Empower Teens to Make Healthy Life Choices

By Aaron Ng
24 Apr, 2016

A version of this article appeared in The Straits Times on April 24, 2016, with the headline 'Empower teens to make healthy life choices'.

It is worrying that the number of teenage boys who have visited prostitutes is on the rise, suggesting that it has become more common for teenage boys to pay for sex ("More teenage boys paying for sex: Study "; April 10).

Among the reasons listed is easy access to pornography online. Repeated viewing of pornography can eventually lead a person to act out what is seen in pornography, which can include seeking out prostitutes, voyeurism and compulsive promiscuity.

Hence, it is increasingly important for parents to teach their children how to be discerning and safe in their media consumption.

We encourage parents to set boundaries on Internet consumption and material, using both Internet safety tools (some of which are available for free), as well as exercising proper parental authority and guidance.

As with other aspects of parenting, it is important that parents introduce their children to the media-hyped world with age-appropriate guidance, where proper responsibility and self-control can be nurtured.

Other reasons cited for teenage boys turning to prostitutes are low self-esteem, and peer influence and pressure ("Allure of paid sex for teenage boys"; April 10).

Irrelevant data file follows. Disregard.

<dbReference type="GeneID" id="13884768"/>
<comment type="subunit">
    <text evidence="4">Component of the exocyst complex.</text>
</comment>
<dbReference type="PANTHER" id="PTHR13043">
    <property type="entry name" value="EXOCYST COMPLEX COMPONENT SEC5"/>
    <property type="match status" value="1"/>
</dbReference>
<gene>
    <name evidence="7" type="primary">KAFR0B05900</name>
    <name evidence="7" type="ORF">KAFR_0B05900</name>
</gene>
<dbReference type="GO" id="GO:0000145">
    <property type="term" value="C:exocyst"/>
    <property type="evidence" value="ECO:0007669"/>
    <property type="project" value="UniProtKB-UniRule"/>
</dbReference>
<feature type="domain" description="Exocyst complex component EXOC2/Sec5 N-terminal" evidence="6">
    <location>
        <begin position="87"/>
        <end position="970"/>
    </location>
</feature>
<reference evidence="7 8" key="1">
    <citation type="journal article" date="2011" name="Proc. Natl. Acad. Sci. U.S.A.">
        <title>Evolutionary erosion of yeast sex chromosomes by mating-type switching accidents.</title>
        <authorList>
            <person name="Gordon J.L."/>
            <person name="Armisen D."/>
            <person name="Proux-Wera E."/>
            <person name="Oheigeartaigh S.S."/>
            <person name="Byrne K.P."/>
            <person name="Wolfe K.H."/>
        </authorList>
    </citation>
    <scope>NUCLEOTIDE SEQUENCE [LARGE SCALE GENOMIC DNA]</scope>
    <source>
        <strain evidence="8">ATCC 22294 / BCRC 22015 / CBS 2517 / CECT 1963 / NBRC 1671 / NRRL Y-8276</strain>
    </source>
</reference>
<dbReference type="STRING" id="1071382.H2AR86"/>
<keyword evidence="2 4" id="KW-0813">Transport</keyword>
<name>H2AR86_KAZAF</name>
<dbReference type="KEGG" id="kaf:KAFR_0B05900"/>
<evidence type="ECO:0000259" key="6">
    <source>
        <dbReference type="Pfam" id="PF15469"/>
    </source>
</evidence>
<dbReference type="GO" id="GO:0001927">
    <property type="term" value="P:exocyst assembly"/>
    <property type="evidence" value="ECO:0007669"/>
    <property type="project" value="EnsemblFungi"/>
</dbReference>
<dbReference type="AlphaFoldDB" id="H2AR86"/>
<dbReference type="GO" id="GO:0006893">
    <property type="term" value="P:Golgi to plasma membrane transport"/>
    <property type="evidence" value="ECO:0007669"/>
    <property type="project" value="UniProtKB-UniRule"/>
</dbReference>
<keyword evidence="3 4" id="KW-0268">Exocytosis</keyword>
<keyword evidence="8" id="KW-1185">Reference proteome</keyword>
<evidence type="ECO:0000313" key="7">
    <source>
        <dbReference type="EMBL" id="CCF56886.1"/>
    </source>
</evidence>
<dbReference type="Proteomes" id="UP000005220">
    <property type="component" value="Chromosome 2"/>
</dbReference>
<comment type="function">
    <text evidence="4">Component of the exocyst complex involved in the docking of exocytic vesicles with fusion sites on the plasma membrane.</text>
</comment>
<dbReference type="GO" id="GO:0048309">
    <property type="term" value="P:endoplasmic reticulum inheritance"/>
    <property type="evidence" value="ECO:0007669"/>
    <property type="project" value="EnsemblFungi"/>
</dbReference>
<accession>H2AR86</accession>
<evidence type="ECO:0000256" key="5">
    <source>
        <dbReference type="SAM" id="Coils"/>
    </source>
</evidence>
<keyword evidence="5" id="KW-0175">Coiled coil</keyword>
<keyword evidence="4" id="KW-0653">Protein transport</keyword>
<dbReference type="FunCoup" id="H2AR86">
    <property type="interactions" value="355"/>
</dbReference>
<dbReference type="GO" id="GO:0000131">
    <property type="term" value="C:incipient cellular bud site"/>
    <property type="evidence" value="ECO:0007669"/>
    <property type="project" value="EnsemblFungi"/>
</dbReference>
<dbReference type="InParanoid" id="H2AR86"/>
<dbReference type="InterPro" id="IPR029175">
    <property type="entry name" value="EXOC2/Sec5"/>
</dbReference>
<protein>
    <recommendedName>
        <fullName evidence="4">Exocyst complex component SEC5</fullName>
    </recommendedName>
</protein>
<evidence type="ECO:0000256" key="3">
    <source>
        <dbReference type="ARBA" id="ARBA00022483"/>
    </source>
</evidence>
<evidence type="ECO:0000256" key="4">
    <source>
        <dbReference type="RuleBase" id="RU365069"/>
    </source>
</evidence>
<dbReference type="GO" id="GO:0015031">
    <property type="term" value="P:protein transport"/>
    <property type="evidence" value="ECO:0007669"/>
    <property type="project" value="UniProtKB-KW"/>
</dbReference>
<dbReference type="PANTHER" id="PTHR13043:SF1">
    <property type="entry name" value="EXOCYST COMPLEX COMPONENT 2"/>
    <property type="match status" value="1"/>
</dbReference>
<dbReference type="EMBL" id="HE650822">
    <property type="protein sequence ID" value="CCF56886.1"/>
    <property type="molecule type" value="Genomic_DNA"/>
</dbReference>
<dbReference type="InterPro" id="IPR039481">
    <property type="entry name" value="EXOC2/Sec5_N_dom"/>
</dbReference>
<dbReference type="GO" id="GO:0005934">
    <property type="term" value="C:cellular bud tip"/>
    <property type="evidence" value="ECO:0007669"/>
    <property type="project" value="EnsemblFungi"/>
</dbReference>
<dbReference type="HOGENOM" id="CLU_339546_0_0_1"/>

It is important to be concerned about the long-term emotional and psychological effects of early sexual experience on these boys.

A study has revealed that around two-thirds of sexually experienced teenagers said they regretted having sex that early and wished they had waited longer.

Other studies show that feelings of sexual regret have been linked to negative psychological health, such as lower life satisfaction, loss of self-worth, depression and physical health problems.

Thus, relationship and sexuality programmes that help teenagers to understand themselves and the opposite gender better can enhance their self-esteem, enable them to resist unhealthy peer pressure, and encourage them to make healthy life choices.

Such programmes empower healthy behaviour instead of merely addressing behavioural problems.

This will help young people to avoid regret in the future, ensuring their holistic well-being in their youth and adulthood.

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